As an employer in Texas, it is important to adhere to all labor laws to avoid fines and/or penalties. All settlements cut into a company’s profitability and can have a negative effect on morale. Some violations are significant enough to cause true damage to the health or safety of the employee, which is both unethical and illegal. While bottom-line results may cause an employer to take certain actions, labor law adherence is critical. Here are the most important Texas labor laws to be aware of to avoid the most common reasons for fines.
This article is for informational purposes only and does not contain or constitute tax or legal advice. You should not act on this information without seeking tax or legal professional counsel.
Paying Employee Final Wages
How quickly final wages must be paid is dependent on the nature of the separation. Involuntary terminations such as lay-offs or firing, requires final pay to be direct deposited or sent by certified mail within six calendar days after termination. Final pay is due on the next payday for those employees who quit or retire.
Employees who fail to turn in company issued property or required paperwork, still must be paid final wages. Furthermore, there is no requirement that Texas employers maintain employment for a staff who resigns. For example, if an employee gives a two-week notice, the employers can choose to terminate their employment rather than retain them for the full time.
Pay for time off benefits such as vacation, holiday or sick pay, may only be required to be paid if part of an employee agreement – there is no Texas State law requiring you to do so.
Minimum Wage Compliance
All states, including Texas have minimum wage laws that protect workers from earning less than a pre-set wage. The 2018 Texas minimum wage is $7.25 per hour, until overtime applies, then overtime rates and rules need to be adhered to. There are a few exceptions to this rule including tipped employees, student workers, or apprentices.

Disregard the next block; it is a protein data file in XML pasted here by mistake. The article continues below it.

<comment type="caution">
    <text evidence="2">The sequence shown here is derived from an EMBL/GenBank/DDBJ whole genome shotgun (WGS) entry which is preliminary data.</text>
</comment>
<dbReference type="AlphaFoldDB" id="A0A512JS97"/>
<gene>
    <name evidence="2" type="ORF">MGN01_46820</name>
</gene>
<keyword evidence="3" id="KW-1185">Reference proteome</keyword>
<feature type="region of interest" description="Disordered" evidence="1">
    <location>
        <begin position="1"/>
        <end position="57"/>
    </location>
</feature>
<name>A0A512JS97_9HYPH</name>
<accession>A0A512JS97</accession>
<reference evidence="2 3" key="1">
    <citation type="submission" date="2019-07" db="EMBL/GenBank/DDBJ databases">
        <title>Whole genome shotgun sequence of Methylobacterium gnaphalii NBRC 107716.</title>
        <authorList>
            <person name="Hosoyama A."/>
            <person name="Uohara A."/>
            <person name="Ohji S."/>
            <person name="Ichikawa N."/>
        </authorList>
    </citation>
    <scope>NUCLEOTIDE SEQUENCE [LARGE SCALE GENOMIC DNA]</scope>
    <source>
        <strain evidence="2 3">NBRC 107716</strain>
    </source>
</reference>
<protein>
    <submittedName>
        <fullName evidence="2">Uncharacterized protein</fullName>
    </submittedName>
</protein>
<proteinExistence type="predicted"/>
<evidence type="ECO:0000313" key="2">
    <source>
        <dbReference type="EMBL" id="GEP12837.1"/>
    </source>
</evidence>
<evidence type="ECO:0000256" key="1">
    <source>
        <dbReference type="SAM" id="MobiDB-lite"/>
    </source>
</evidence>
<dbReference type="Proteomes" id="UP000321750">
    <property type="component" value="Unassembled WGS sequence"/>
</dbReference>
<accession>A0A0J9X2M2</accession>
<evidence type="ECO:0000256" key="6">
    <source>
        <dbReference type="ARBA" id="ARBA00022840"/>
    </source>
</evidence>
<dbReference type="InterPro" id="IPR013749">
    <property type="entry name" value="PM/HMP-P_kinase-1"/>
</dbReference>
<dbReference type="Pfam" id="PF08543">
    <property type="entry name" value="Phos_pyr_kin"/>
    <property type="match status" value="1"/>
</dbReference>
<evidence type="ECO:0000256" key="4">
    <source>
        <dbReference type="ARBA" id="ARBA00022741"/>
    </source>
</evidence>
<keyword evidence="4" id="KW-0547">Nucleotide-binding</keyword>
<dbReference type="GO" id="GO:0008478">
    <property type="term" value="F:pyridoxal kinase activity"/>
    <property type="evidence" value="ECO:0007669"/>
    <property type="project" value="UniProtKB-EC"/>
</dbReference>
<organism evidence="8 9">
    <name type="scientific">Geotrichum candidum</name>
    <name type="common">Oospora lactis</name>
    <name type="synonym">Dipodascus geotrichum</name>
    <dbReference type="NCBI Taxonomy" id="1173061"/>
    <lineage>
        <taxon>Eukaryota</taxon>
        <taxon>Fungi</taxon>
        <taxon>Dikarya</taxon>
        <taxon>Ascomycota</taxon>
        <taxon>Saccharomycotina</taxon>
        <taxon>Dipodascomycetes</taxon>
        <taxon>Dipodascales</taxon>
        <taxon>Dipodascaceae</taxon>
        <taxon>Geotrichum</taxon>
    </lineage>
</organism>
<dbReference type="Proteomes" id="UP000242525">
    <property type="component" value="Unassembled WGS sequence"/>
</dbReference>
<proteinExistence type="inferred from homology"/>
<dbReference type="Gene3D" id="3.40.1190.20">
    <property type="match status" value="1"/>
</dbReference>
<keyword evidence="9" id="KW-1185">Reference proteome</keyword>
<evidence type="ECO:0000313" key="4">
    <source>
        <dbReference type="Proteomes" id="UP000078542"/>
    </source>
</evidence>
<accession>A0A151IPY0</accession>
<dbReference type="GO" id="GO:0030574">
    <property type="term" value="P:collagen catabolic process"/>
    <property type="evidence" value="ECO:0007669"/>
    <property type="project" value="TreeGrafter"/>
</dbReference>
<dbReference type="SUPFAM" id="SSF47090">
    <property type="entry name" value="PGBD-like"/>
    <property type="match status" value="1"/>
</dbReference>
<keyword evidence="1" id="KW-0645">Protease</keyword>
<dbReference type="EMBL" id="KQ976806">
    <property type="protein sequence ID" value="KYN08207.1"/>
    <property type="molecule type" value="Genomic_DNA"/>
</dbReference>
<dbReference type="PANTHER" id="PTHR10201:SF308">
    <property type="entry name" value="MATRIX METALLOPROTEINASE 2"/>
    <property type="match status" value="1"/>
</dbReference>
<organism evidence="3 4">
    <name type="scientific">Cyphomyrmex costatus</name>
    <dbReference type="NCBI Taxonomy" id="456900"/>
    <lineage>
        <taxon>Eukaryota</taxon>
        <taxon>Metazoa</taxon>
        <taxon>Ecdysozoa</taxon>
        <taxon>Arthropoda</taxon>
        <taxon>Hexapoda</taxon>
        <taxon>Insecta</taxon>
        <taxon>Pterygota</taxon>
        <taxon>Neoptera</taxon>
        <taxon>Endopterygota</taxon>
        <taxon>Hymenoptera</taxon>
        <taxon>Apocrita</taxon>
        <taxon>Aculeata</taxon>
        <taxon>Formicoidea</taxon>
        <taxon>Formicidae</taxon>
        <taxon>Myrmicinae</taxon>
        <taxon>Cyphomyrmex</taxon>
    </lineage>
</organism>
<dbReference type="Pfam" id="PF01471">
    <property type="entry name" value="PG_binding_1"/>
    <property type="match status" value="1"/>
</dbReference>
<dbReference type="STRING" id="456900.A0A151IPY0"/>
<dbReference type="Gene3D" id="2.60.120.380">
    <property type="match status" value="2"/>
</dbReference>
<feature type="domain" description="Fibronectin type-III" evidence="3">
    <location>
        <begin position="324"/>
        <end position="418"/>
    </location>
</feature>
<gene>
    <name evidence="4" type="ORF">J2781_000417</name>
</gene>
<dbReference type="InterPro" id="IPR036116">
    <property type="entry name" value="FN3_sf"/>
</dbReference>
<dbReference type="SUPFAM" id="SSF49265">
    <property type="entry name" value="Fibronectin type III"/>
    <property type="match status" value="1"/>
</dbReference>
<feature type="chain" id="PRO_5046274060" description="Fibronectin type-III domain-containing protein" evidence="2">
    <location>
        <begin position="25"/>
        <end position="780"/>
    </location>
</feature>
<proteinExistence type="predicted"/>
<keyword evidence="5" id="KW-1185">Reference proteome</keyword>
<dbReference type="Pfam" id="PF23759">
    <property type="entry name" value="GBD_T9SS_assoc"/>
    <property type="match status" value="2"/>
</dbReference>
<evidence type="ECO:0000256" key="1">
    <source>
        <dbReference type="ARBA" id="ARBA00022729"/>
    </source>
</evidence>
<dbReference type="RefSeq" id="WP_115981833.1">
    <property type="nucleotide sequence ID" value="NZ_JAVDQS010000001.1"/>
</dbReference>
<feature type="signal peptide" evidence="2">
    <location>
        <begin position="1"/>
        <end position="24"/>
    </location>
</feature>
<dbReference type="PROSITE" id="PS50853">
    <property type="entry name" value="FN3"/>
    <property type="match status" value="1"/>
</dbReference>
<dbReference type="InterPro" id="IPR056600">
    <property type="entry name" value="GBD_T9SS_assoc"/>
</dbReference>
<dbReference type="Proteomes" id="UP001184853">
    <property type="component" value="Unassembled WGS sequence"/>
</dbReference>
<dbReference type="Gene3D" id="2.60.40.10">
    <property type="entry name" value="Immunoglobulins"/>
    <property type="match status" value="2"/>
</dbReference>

Employees must be paid for ALL hours worked, unless they are salaried (see also classification of employees), but don’t forget to ensure you apply correct OT rules to salary workers. Employees should not work while off the clock, whether per employer request or at the employee’s own volition.
Not Paying Overtime
…”a Minnesota sheetrock company was sentenced to two years in jail and a potential fine of $3.3 million for intentionally underpaying employee overtime and union pension and benefit contributions.” Source: Accounting Web
Failure to pay overtime is usually due to poor accounting of time (intentionally or unintentionally) and misclassification. And this type of error could haunt you. Employees can file overtime claim lawsuits for 2-3 years for willful violations and 180 days in other cases. These lawsuits can require employees to get compensated one-and-a-half times their wages, and potentially also legal fees.
The Importance of Labor Optimization
With all these regulations in place, it may seem difficult to run a profitable business. This is where labor optimization comes into place to maximize employee productivity and profit while also maintaining legal compliance.
Labor optimization allows employers to look at customer demand and properly schedule to maximize each customer engagement. It also takes into consideration how to maximize staffing to meet labor laws without unnecessarily overpaying employees.